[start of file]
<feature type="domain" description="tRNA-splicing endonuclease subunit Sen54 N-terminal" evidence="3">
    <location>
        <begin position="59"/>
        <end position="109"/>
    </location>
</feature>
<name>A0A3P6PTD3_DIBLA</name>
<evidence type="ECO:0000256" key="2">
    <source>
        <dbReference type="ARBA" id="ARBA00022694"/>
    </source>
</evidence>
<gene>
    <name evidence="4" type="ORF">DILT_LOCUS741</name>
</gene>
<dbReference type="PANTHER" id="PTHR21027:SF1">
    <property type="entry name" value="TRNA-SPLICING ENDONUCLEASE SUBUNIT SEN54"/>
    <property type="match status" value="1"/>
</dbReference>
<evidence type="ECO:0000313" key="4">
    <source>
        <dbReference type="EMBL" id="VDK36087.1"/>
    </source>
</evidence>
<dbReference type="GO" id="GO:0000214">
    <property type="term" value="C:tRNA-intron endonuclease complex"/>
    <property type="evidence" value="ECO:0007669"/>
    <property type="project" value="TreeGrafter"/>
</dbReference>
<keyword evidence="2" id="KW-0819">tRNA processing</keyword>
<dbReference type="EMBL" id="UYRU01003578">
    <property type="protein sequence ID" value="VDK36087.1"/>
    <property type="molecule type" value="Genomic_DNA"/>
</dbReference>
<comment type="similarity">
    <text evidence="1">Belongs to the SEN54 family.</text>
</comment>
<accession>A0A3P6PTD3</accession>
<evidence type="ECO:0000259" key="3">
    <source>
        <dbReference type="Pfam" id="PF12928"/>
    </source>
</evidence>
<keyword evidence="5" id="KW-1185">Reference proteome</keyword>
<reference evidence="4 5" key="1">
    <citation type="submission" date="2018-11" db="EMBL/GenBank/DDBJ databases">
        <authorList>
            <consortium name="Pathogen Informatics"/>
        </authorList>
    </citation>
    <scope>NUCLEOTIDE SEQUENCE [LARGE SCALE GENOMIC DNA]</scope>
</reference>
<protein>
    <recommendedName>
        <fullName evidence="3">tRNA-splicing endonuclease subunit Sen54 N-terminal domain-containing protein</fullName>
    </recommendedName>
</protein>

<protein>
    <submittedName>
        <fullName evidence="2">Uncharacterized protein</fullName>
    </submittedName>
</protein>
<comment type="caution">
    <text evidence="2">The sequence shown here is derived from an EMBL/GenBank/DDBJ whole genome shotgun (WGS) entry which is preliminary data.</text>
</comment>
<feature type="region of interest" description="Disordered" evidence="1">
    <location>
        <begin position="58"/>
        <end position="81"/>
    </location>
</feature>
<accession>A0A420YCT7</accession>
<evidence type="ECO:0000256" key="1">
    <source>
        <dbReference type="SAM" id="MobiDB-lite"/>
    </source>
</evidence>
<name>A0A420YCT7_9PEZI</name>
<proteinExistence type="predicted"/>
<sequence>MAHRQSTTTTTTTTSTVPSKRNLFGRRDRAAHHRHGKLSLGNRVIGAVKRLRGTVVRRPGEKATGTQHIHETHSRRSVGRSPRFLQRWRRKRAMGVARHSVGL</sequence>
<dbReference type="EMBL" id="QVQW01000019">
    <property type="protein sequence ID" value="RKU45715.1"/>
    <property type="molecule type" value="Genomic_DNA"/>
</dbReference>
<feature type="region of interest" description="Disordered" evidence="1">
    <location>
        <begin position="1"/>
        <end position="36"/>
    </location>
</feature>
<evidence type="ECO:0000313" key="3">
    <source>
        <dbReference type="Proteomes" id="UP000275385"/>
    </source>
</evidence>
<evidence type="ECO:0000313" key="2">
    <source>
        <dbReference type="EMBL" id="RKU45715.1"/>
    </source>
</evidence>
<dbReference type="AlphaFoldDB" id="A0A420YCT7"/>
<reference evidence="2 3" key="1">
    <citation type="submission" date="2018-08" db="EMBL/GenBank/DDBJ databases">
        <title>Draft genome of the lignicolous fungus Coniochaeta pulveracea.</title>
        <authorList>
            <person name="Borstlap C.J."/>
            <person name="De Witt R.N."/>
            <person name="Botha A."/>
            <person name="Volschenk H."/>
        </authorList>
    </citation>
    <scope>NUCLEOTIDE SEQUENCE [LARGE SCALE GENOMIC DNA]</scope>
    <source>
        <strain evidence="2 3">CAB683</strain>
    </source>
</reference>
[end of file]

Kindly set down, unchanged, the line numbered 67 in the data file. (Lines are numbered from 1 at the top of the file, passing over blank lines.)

    <location>